UN to investigate violent suppression of Iran protests

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The United Nations’ Human Rights Council has passed a motion to establish a new investigative mission to probe Iran’s suppression of mass protests that have roiled the country since September.

The motion, which was held during a special session called by Germany, passed with 25 in favor, six against and 16 abstentions.

Activists cheered after the result was read out by the council president.

United Nations High Commissioner for Human Rights Chief Volker Turk said Iran is in a “full-fledged human rights crisis” as authorities clamp down on anti-regime dissidents.

Turk called for “independent, impartial and transparent investigative processes” into violations of human rights in Iran.

The Islamic Republic has been gripped by a wave of anti-government protests sparked by the death of Mahsa Amini, a 22-year-old Kurdish-Iranian woman detained by the morality police in September allegedly for not wearing her hijab properly.

Authorities have since unleashed a deadly crackdown on demonstrators, with reports of forced detentions and physical abuse being used to target the country’s Kurdish minority group.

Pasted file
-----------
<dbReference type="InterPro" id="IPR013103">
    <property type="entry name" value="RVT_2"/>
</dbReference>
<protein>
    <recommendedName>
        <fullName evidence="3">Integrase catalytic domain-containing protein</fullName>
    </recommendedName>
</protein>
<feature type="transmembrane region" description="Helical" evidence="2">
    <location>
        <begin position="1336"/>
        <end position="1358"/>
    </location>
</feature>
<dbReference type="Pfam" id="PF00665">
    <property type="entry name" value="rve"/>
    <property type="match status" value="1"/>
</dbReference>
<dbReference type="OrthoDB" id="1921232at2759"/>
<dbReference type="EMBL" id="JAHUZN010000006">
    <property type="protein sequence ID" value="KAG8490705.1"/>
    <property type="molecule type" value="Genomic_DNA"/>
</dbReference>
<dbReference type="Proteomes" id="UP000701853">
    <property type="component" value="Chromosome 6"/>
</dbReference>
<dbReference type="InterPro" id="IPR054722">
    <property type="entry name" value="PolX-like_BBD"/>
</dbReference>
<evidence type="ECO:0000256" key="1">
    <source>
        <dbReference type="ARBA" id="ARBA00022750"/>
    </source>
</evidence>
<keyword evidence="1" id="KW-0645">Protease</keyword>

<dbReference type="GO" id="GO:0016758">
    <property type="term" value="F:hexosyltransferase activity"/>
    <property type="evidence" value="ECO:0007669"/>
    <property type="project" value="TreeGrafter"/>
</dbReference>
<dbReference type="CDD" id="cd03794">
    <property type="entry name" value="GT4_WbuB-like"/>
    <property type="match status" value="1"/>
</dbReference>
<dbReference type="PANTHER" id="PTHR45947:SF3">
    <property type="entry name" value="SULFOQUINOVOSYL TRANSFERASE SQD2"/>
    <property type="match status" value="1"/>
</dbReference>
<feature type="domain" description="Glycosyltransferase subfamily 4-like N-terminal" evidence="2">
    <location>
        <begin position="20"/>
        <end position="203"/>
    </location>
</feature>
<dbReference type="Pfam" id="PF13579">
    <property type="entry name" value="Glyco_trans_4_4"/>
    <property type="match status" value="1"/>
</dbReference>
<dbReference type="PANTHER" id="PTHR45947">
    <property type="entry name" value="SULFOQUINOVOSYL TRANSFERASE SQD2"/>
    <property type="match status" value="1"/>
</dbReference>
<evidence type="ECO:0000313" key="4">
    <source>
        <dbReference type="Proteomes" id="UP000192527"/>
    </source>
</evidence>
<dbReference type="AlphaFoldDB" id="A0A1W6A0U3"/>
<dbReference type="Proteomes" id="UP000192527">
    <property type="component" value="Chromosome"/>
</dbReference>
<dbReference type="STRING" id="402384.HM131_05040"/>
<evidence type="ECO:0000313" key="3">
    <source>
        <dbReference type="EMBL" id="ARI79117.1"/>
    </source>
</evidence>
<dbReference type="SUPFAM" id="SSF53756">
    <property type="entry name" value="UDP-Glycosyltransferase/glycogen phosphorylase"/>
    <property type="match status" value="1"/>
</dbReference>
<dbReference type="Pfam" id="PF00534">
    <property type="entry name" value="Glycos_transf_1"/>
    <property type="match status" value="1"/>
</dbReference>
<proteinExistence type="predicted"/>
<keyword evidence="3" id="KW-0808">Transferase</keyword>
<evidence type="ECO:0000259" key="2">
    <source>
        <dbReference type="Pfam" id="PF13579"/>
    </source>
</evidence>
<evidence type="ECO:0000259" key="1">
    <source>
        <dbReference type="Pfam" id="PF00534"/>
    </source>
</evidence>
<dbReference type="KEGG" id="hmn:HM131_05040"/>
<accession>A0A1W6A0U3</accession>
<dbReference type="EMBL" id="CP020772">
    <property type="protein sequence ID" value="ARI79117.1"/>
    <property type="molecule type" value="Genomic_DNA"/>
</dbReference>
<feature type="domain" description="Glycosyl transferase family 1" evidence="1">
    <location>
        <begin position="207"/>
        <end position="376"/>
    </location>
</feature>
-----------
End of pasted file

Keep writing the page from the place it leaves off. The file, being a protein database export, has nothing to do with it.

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More than 14,000 people, including children, have been arrested in connection with the protests, according to Turk. He said that at least 21 of them currently face the death penalty and six have already received death sentences.

 “I urge those holding power in Iran fully to respect the fundamental freedoms of expression, association and assembly.

 “No society can be calcified or fossilized as it may stand at a single point in time. To attempt to do so, against the will of its people, is futile.” Turk said.

Tehran’s representative at the Geneva meeting, Khadijeh Karimi, deputy of the vice president for women and family affairs in Iran, earlier accused Western states of using the rights council to target Iran, a move she called “appalling and disgraceful”.

Karimi condemned the “politically motivated” decision of Germany to call for the session, describing it as “an orchestrated ploy for ulterior motives.”

 

Zainab Sa’id

Source  News Agencies
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